In the name of environmental justice, the Biden administration desires to give the federal government an outsized role in the production and sale of electric vehicles (EVs) and battery-powered cars.
The $1.75 trillion spending and tax bill, better known as the Build Back Better Act of 2021, is currently making its way through Congress and contains a provision to bolster the existing EV tax credit from $7,500 to $12,500. The current tax credit is non-refundable. The “Made-in-America” update, if adopted into law, would be refundable as a tax write-off or a cash rebate. It promises to “lower the cost of an electric vehicle that is made in America with American materials and union labor.”
If the beefier EV tax credit sounds too good to be true, it is.
Like the current tax credit, the additional $4,500 is expected to primarily benefit wealthy Americans and corporations — not those in middle- or lower-income brackets — who can already afford the more expensive electric vehicles.
According to the National Bureau of Economic Research, this tax credit essentially is a coupon for high-income earners because they “were more likely to reap the benefits of the tax subsidy but were also more likely to buy EVs in the absence of an incentive, relative to lower-income households.” A 2015 University of California-Berkeley study similarly found 90 percent of subsidy credits were awarded to those in the highest income brackets.
A typical EV or battery-powered car is more expensive to buy and a hassle to deal with compared to cheaper, affordable gas-powered models. How would underserved communities across America benefit from the new tax credits if lower-income households already have a low demand for electric vehicles? Instead, this EV “coupon” will burden taxpayers and is expected to reduce personal household incomes of all Americans by a whopping $95 billion — or $610 per household — between 2020 and 2035.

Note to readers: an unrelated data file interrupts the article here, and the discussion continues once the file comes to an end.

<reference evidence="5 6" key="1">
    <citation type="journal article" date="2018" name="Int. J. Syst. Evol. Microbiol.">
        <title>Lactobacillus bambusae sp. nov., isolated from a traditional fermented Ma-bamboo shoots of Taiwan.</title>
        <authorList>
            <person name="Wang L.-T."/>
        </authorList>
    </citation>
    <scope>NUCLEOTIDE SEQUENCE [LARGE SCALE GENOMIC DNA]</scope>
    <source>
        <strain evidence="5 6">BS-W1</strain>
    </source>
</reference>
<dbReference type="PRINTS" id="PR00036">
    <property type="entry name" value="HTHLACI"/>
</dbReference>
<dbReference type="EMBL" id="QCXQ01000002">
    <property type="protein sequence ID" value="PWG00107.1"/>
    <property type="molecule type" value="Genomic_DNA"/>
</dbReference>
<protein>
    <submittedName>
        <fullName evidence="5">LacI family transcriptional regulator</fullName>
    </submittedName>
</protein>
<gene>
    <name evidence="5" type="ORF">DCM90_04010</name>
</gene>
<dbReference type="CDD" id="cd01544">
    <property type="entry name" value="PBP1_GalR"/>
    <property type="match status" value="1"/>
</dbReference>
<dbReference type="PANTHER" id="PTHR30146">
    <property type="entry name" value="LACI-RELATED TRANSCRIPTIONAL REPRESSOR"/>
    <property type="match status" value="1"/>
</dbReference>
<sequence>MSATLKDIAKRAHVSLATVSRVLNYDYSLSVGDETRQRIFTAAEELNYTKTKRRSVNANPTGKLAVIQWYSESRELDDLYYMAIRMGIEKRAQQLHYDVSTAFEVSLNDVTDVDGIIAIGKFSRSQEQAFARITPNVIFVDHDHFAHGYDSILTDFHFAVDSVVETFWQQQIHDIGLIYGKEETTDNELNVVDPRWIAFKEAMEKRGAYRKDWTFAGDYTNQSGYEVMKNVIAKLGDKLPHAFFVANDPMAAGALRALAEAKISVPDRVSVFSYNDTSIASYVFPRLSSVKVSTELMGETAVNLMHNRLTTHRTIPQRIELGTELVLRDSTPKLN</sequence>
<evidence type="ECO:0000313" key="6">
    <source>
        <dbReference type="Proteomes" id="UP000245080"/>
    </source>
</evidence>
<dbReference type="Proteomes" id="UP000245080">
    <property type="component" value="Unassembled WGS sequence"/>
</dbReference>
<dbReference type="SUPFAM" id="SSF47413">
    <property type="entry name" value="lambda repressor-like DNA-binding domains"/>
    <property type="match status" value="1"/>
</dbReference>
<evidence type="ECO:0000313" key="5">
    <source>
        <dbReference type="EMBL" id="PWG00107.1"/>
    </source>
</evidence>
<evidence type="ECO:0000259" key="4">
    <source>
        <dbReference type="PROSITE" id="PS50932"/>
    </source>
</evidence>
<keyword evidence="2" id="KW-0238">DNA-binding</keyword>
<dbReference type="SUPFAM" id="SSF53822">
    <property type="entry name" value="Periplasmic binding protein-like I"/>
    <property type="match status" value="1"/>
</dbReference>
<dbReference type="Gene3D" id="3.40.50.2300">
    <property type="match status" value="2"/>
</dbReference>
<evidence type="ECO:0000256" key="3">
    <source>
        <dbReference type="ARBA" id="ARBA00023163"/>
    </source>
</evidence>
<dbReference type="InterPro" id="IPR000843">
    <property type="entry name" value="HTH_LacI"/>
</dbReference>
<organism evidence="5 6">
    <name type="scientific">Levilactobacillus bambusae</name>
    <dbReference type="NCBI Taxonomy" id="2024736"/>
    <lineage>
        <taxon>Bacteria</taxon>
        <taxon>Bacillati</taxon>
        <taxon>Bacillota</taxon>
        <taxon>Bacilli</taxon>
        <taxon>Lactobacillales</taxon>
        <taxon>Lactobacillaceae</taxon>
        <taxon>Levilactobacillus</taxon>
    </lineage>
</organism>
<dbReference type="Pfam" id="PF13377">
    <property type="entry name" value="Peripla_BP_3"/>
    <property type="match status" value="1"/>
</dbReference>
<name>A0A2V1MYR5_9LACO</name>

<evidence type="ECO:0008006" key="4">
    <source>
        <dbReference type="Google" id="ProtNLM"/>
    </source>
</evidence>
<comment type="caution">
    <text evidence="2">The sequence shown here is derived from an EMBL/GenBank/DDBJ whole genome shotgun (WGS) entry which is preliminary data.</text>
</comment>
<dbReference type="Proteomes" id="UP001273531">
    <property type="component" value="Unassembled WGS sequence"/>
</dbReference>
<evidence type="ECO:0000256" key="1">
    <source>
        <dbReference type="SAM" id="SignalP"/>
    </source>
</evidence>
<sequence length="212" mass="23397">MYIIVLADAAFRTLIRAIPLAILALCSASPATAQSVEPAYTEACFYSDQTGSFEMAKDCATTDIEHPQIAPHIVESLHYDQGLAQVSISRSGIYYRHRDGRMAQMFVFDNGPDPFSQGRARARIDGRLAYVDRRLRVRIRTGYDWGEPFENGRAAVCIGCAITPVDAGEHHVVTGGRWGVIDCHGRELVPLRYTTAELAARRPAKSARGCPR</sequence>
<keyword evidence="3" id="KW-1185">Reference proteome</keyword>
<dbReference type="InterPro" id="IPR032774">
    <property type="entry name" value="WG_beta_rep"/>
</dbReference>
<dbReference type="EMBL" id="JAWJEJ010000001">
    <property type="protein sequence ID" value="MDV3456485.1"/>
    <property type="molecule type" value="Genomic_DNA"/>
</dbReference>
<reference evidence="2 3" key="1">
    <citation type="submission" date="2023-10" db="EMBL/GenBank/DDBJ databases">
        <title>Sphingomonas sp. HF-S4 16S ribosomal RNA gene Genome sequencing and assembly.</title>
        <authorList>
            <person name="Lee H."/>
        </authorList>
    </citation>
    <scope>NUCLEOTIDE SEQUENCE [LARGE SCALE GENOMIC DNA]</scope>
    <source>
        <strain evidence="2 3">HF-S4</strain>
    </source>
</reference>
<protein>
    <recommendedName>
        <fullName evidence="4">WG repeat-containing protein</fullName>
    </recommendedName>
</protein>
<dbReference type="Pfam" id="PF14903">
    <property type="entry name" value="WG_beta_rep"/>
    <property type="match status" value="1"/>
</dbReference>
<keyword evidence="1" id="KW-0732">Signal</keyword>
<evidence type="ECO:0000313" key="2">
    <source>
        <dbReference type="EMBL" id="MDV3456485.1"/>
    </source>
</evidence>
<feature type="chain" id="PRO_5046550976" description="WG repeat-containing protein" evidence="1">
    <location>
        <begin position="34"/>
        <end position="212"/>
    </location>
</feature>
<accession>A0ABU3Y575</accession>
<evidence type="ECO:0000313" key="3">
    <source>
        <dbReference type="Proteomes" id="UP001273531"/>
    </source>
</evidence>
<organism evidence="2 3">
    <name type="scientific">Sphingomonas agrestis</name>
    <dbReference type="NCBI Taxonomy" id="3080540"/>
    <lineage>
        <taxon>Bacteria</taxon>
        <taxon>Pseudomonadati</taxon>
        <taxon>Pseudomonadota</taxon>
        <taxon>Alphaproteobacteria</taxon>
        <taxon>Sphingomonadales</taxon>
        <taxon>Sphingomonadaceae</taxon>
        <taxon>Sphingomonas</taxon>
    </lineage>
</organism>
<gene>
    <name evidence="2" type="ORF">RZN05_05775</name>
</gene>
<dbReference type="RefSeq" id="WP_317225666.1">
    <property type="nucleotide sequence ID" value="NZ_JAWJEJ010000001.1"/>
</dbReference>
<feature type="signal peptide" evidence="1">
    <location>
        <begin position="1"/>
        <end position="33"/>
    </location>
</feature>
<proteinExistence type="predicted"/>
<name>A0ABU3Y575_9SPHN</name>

Moreover, this component to the tax and spend bill stipulates that construction of new EV and battery-powered vehicles will solely benefit auto manufacturers with unionized workers. Talk about picking winners and losers. The provision is so controversial even Democratic West Virginia Sen. Joe Manchin, a critical swing Senate vote and union supporter, criticized the measure as “wrong” and “not American.” Manchin is correct here.
Non-unionized operators slammed the union bonus: “The proposal to provide a $4,500 incentive exclusively for union-built electric vehicles runs counter to the goal of carbon reduction,” Toyota Motor said.
Their statement added, “Let the American consumer choose the best electric vehicle for them without needing to pay an extra $4,500 to buy an electric vehicle not made by Ford, GM, or Chrysler.”
It would give this shrinking sector of the workforce — which currently stands at 10.8% — a monopoly of this emerging market. How? Labor unions behave as cartels by restricting “the number of workers in a company or industry to drive up the remaining workers’ wages.” As union workers rake in higher wages and benefits, the consumer reaps the costs by paying more for these subsidized cars. Moreover, non-unionized outfits like Tesla, Toyota and Honda wouldn’t be able to compete with carmakers like GM, Chrysler and Ford. That is antithetical to our free enterprise system and, ironically, could lead to fewer cars being made here in America.
Furthermore, the government picking winners and losers here won’t lead to increased sales or more affordable cars. The private sector — not the federal government — should be leading the way in producing vehicles, batteries, and charging stations.
The Congressional Research Service determined subsidies “reduce federal revenue but do not increase plug-in EV sales.”
In this case, car manufacturers not benefitting from the tax-and-spend bill will respond to this “government spending shock” by reducing expansion and curbing research and development (R&D) opportunities.
Even with existing available federal tax credits, Americans haven’t warmed up to plug-in vehicles. In fact, overall reception is mixed at best — even with subsidies available for the taking.
In a June 2021 Pew Research Center report, most respondents (51%) oppose phasing out the product of gas-powered cars and trucks. It found only 7 percent of Americans currently own non-gas-powered cars.
The head of the International Energy Agency (IEA) also warned EVs and battery-powered vehicles won’t stop the demand for gas-powered cars. And reluctance by Congressional Democrats and preservationist environmentalists to domestically mine for critically-sourced minerals needed to manufacture cars and charging stations will hamper efforts and make us more dependent on foreign nations with poor environmental and human rights track records for components.
Build Back America better? Far from it.
For non-gas-powered cars to truly take off, the federal government must get out of the way and let the free market innovate. Burdening taxpayers by subsidizing EVs and battery-powered cars for the wealthy will cost the average American while failing to reduce emissions in a meaningful way.
Gabriella Hoffman is a visiting fellow with Independent Women’s Forum and host of the District of Conservation podcast.